The words 'trusted adviser' are perhaps the most over-used in the professional services market.
Firms, and their consultants, throw the word around like confetti at a wedding, as if it is the holy grail of client-adviser relationship.
Kim Arnold hits the nail on the head in her latest blog. Simply bombarding clients with white papers, articles, cross-selling programmes and seminar programmes won't cut it.
Achieving a 'trusted adviser' position takes time, hard work, and understanding.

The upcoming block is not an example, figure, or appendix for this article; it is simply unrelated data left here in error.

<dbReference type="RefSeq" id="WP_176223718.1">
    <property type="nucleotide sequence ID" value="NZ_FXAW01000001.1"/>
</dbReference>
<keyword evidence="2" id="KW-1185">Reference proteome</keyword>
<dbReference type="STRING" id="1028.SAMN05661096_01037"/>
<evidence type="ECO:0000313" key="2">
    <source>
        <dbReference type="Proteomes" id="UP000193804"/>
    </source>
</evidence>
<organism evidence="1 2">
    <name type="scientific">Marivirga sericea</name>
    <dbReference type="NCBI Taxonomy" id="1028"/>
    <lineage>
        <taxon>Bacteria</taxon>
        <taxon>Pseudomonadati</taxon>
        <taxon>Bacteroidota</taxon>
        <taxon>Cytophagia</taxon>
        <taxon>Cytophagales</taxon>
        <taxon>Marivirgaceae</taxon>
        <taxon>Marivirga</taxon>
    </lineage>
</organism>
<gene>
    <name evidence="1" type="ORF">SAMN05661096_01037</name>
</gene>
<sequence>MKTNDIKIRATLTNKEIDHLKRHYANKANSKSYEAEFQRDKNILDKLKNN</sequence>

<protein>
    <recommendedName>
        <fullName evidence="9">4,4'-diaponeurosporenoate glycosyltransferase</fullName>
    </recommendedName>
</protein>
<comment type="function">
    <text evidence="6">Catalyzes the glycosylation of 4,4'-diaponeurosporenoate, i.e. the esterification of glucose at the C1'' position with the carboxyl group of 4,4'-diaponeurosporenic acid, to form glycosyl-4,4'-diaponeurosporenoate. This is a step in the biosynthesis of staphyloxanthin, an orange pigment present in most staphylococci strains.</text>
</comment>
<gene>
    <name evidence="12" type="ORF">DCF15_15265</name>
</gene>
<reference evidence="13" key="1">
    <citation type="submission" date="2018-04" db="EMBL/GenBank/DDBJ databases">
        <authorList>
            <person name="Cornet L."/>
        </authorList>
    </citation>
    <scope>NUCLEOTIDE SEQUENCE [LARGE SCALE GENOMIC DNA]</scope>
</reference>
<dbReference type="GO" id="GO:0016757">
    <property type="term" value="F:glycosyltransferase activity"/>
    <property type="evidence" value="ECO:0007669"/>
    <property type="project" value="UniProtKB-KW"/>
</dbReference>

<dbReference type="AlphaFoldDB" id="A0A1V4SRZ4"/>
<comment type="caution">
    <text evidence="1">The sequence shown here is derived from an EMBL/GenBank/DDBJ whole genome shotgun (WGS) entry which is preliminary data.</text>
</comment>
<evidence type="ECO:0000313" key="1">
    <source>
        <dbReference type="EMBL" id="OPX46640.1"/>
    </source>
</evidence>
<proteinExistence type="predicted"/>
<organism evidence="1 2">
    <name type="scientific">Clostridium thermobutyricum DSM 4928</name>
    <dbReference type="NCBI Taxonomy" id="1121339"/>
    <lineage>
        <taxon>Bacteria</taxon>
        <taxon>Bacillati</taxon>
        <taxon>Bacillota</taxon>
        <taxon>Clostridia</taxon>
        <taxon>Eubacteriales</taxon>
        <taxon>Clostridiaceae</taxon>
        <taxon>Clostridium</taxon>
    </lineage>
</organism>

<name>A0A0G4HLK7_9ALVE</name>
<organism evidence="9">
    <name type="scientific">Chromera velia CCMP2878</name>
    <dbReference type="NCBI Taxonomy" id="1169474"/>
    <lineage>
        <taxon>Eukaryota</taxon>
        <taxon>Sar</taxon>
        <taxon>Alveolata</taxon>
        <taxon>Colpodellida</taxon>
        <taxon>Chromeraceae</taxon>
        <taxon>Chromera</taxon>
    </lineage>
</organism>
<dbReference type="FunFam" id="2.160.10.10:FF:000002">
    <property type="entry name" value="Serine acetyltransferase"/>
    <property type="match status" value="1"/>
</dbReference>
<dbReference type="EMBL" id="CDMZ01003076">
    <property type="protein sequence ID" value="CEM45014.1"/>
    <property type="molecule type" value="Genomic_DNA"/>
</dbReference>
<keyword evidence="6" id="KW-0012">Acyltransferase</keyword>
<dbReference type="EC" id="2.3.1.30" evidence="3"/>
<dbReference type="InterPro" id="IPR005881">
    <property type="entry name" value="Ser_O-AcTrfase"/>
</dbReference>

And even then, it can as quickly fall away if a firm fails to live up to the expectations set by such a relationship.
So many businesses these days talk about being ‘trusted advisors’, with very little concept of what that actually means. In way too many instances, it seems more about hitting clients over the head with white papers, cross-selling initiatives and coffee requests and less about adding real value. In my experience, becoming a trusted advisor takes time and effort.